“No matter how much sand you pile on a reef in the South China Sea, you can’t manufacture sovereignty,” Russel said.

In particular, Beijing is building what appear to be military facilities, including an airstrip, as part of illegal claims to own some 90 percent of the sea through a self-declared “Nine-Dash Line” around the strategic waterway.

“China is constructing facilities on these expanded outposts, including at least one air strip on Fiery Cross reef that looks to be the longest air strip in the Spratlys and capable of accommodating military aircraft,” Russel said.

China’s justifications for the construction have included statements that the bases are for disaster relief, environmental protection, and scientific research.

“More recently, Beijing indicated that it might utilize the islands for military purposes,” Russel said. “The Chinese Foreign Ministry stated that the outposts would allow China to ‘better safeguard national territorial sovereignty and maritime rights and interests’ and meet requirements for ‘military defense.’”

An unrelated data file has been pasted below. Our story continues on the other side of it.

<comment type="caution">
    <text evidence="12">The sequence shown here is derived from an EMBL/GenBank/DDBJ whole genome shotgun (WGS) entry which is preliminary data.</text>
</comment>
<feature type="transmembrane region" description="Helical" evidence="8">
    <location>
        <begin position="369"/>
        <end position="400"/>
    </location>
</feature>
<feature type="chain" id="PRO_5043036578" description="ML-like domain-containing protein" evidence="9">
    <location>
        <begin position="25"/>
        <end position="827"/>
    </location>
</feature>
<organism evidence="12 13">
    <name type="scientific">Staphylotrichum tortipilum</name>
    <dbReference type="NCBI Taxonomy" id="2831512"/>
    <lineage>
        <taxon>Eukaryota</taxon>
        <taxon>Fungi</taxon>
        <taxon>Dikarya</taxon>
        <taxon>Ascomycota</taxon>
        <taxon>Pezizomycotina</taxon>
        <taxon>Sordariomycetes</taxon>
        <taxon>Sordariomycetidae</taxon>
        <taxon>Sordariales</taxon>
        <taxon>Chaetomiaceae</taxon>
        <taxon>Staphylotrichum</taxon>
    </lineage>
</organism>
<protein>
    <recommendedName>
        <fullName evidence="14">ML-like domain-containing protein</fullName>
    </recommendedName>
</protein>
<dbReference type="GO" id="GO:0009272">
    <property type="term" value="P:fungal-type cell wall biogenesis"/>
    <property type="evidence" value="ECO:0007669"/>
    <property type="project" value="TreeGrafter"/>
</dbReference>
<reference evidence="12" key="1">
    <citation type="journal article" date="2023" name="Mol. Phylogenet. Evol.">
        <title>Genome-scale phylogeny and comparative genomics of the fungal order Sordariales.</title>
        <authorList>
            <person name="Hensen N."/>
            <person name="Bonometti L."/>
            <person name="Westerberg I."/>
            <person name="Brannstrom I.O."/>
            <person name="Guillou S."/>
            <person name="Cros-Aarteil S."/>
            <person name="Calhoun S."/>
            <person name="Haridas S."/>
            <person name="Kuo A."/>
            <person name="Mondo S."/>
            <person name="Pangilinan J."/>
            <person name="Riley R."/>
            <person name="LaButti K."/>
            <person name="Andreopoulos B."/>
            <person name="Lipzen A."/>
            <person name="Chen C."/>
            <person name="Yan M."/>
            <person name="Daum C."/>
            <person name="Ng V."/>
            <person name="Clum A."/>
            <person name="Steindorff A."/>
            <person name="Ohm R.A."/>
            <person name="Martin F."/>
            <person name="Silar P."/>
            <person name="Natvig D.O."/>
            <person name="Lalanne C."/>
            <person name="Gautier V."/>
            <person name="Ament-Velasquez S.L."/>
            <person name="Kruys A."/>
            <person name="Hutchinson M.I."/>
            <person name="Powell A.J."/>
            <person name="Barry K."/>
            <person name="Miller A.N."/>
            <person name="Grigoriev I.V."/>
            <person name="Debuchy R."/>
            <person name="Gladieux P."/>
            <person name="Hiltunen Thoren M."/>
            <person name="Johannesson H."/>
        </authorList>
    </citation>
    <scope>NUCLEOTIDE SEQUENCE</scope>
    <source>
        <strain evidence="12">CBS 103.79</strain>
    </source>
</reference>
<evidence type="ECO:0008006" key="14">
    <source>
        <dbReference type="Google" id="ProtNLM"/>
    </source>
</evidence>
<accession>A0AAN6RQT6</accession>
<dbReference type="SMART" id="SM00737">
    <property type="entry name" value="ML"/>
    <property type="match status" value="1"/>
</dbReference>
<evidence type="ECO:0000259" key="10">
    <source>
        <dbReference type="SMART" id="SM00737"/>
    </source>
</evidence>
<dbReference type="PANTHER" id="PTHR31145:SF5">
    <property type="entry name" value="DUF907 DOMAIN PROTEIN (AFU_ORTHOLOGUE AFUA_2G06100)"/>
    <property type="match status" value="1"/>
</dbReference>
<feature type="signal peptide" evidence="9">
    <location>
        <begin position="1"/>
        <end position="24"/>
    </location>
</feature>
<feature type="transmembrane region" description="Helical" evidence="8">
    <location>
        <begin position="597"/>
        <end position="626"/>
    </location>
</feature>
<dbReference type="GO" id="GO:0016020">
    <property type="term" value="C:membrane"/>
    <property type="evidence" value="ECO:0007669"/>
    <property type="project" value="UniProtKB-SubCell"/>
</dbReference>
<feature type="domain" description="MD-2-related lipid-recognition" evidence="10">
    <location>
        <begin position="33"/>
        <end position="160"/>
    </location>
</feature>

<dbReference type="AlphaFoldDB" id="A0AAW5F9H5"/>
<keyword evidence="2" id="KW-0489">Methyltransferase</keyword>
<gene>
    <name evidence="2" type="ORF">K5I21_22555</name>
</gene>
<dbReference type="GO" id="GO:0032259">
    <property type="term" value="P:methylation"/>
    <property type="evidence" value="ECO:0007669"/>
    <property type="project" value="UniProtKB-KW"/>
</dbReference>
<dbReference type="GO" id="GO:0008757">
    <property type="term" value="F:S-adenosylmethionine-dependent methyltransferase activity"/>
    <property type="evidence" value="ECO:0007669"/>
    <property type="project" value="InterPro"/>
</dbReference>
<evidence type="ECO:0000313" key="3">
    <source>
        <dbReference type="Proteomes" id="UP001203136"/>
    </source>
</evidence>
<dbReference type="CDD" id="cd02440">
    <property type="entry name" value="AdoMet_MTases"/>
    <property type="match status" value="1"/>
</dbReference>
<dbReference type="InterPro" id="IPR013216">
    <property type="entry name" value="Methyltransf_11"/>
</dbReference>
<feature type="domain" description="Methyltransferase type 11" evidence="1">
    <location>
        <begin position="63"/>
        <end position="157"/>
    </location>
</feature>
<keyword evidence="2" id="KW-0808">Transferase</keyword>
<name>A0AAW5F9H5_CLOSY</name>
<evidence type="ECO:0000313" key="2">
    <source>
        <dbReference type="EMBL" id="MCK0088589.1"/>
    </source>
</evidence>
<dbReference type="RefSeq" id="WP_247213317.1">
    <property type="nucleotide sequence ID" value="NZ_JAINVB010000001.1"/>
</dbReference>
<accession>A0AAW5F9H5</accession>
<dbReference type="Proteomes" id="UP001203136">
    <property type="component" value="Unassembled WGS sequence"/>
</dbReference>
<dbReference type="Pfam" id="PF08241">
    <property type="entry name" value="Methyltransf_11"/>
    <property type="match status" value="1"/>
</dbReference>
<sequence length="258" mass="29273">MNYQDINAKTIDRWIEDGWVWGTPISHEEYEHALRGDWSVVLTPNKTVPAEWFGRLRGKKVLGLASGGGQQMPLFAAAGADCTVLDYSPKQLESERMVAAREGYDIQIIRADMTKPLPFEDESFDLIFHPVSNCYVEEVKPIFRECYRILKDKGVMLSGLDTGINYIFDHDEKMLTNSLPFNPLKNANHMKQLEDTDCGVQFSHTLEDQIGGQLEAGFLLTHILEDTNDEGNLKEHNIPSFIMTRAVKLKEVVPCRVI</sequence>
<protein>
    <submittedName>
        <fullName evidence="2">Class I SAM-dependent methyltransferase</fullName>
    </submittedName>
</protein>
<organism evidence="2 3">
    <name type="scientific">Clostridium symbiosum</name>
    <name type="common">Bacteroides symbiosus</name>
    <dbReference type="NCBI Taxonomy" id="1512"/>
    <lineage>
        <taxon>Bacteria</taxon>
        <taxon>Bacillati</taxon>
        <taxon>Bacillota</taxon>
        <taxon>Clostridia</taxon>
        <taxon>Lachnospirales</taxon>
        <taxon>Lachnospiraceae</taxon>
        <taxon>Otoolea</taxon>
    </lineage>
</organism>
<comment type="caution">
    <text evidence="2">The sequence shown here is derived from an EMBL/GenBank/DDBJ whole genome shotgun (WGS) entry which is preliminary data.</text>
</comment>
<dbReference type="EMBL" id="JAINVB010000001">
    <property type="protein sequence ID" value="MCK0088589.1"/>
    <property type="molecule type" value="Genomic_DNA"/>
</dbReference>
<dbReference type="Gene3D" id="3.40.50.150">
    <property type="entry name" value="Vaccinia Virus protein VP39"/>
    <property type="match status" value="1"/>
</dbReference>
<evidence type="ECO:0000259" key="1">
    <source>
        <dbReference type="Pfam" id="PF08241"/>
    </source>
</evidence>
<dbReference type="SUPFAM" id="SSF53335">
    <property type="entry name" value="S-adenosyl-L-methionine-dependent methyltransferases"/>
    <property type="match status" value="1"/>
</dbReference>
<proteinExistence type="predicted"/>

The comments have destabilized the region by prompting fears of Chinese aggression by states in the region, when combined with China’s large-scale military buildup of ships, aircraft, and missiles, he said.

The officials’ testimony followed publication of the Pentagon’s annual report on the Chinese military that adopted a blunt tone in describing what it called low-level coercion by China in the South China Sea.

“China has used low-intensity coercion to advance its maritime jurisdiction over disputed areas of the East China Sea and South China Sea,” the report said.

The measures have included punitive trade policies, trade tariffs, tourism restrictions, and limits on direct foreign investment.

Chinese coast guard ships, PLA warships, and commercial fishing fleets have each played a role in pursuing Chinese policy in the disputed seas.

“The PLA Navy primarily plays a deterrence role in China’s use of low intensity coercion and refrains from becoming directly involved in territorial and maritime disputes to avoid escalation,” the report adding that “although the PLA Navy remains at a distance, its deployed surface combatants are ready to respond to a deteriorating security environment.”